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Algorithms

Anomalies

Function Description Example
anomalies() Overlay a gray band on the metric showing the expected behavior of a series based on past. anomalies(METRIC_NAME>{*}, '<ALGORITHM>', <BOUNDS>)

The anomalies() function has two parameters:

  • ALGORITHM: Methodology used to detect anomalies.
  • BOUNDS: Width of the gray band. bounds can be interpreted as the standard deviations for your algorithm; a value of 2 or 3 should be large enough to include most “normal” points.

Note: If you are using the agile or robust anomaly detection algorithms with weekly or daily seasonality, you can update your anomaly detection monitor to account for a local timezone using both the API and the UI.

Here’s a two-minute video walkthrough:

See the Anomaly Monitor page for more info.

Outliers

Function Description Example
outliers() Highlight outliers series. outliers(<METRIC_NAME>{*}, '<ALGORITHM>', <TOLERANCE>, <PERCENTAGE>)

The outliers() function has three parameters:

  • ALGORITHM: The outliers algorithm to use.
  • TOLERANCE: The tolerance of the outliers algorithm.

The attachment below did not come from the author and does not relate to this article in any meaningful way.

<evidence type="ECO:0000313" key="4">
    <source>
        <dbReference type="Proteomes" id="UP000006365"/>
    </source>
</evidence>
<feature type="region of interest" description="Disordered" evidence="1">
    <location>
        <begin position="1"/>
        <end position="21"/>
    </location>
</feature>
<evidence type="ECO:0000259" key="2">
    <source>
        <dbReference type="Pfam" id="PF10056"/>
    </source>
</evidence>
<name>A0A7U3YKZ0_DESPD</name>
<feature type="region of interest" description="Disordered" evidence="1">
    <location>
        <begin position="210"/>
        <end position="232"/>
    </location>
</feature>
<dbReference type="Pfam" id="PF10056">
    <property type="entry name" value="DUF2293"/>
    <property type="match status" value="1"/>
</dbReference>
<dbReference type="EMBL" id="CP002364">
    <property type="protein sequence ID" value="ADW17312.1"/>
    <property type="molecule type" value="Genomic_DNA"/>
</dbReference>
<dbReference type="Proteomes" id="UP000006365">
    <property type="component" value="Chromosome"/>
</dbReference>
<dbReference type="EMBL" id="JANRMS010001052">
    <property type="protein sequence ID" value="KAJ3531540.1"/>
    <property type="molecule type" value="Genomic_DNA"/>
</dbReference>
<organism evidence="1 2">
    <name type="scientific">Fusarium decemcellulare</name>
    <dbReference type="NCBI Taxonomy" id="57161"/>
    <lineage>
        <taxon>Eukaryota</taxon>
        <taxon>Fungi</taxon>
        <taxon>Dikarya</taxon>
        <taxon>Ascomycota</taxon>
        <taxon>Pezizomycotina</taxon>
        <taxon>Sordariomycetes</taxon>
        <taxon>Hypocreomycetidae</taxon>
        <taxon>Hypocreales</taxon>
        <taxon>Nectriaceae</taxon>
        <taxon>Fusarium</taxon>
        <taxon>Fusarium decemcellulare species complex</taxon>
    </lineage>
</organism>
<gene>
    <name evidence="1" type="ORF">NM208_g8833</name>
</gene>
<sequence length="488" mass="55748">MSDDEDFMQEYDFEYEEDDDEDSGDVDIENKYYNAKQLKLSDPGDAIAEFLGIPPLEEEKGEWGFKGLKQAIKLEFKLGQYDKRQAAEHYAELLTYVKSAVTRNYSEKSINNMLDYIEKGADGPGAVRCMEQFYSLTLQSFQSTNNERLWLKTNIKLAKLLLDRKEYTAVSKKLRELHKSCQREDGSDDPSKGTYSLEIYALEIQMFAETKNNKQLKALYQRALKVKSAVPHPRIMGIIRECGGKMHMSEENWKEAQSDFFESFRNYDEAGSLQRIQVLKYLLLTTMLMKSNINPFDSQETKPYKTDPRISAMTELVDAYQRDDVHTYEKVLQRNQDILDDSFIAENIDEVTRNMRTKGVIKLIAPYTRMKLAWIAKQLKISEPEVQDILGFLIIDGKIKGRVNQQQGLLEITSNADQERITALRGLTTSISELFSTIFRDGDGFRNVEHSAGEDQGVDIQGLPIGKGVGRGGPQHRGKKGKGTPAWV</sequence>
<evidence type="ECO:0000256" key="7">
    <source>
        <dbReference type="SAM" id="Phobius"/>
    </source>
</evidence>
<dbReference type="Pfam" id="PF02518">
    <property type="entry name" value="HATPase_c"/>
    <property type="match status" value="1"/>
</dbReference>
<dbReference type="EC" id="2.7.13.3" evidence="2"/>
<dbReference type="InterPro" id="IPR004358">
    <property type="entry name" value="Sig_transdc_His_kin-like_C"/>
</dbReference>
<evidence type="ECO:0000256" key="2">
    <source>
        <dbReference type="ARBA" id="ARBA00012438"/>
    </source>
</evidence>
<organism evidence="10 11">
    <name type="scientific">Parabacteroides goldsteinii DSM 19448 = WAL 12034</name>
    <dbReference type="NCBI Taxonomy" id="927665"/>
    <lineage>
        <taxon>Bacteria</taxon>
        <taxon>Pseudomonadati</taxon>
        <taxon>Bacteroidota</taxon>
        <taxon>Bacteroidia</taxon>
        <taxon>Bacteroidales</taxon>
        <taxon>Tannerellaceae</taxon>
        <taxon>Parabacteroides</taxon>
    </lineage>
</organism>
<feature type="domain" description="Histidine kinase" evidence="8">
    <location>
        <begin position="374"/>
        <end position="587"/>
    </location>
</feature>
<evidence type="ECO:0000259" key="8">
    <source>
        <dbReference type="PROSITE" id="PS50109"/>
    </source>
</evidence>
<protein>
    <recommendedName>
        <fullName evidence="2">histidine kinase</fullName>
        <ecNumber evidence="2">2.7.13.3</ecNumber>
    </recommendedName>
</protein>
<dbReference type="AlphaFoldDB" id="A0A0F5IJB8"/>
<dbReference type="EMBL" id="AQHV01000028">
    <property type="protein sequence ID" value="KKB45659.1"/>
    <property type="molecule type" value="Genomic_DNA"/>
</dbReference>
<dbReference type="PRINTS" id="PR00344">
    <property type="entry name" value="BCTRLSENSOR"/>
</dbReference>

• PERCENTAGE: The percentage of outlying points required to mark a series as an outlier (available only for MAD and scaledMAD algorithms)
outlier detection

See the Outlier Monitor page for more info.

Forecast

Function Description Example
forecast() Predicts where a metric is heading in the future. forecast(<METRIC_NAME>{*}, '<ALGORITHM>', <DEVIATIONS>)

The forecast() function has two parameters:

  • ALGORITHM: The forecasting algorithm to use - select linear or seasonal. For more information about these algorithms, see the Forecast Algorithms section.
  • DEVIATIONS: The width of the range of forecasted values. A value of 1 or 2 should be large enough to forecast most “normal” points accurately.

A number of the graphing options disappear, as forecasts have a unique visualization. After successfully adding Forecast, your editor should show something like this:

query editor

Other functions